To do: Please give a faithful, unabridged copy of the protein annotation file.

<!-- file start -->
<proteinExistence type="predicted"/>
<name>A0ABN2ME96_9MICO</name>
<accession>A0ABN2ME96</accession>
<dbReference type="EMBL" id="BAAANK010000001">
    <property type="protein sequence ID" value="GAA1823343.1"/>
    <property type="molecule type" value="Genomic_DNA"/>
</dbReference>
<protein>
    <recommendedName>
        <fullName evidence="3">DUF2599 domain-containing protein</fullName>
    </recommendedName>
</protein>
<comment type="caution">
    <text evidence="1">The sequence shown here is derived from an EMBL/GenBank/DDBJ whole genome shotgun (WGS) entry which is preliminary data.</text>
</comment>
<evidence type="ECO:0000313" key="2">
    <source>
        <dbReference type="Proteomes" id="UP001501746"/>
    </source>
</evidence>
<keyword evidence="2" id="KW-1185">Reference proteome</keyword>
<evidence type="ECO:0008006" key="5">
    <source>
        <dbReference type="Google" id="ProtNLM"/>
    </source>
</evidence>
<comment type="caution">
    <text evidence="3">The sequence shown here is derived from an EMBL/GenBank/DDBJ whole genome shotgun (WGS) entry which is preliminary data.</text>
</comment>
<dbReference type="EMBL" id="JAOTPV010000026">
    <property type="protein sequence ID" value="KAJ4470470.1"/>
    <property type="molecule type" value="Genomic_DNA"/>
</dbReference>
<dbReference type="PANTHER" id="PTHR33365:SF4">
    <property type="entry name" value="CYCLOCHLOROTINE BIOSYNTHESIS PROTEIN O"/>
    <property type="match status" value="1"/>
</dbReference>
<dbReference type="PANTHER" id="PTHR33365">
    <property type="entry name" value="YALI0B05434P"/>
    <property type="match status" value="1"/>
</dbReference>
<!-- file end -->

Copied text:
<proteinExistence type="predicted"/>
<name>A0ABN2ME96_9MICO</name>
<accession>A0ABN2ME96</accession>
<dbReference type="EMBL" id="BAAANK010000001">
    <property type="protein sequence ID" value="GAA1823343.1"/>
    <property type="molecule type" value="Genomic_DNA"/>
</dbReference>
<protein>
    <recommendedName>
        <fullName evidence="3">DUF2599 domain-containing protein</fullName>
    </recommendedName>
</protein>
<comment type="caution">
    <text evidence="1">The sequence shown here is derived from an EMBL/GenBank/DDBJ whole genome shotgun (WGS) entry which is preliminary data.</text>
</comment>
<evidence type="ECO:0000313" key="2">
    <source>
        <dbReference type="Proteomes" id="UP001501746"/>
    </source>
</evidence>
<keyword evidence="2" id="KW-1185">Reference proteome</keyword>
<evidence type="ECO:0008006" key="5">
    <source>
        <dbReference type="Google" id="ProtNLM"/>
    </source>
</evidence>
<comment type="caution">
    <text evidence="3">The sequence shown here is derived from an EMBL/GenBank/DDBJ whole genome shotgun (WGS) entry which is preliminary data.</text>
</comment>
<dbReference type="EMBL" id="JAOTPV010000026">
    <property type="protein sequence ID" value="KAJ4470470.1"/>
    <property type="molecule type" value="Genomic_DNA"/>
</dbReference>
<dbReference type="PANTHER" id="PTHR33365:SF4">
    <property type="entry name" value="CYCLOCHLOROTINE BIOSYNTHESIS PROTEIN O"/>
    <property type="match status" value="1"/>
</dbReference>
<dbReference type="PANTHER" id="PTHR33365">
    <property type="entry name" value="YALI0B05434P"/>
    <property type="match status" value="1"/>
</dbReference>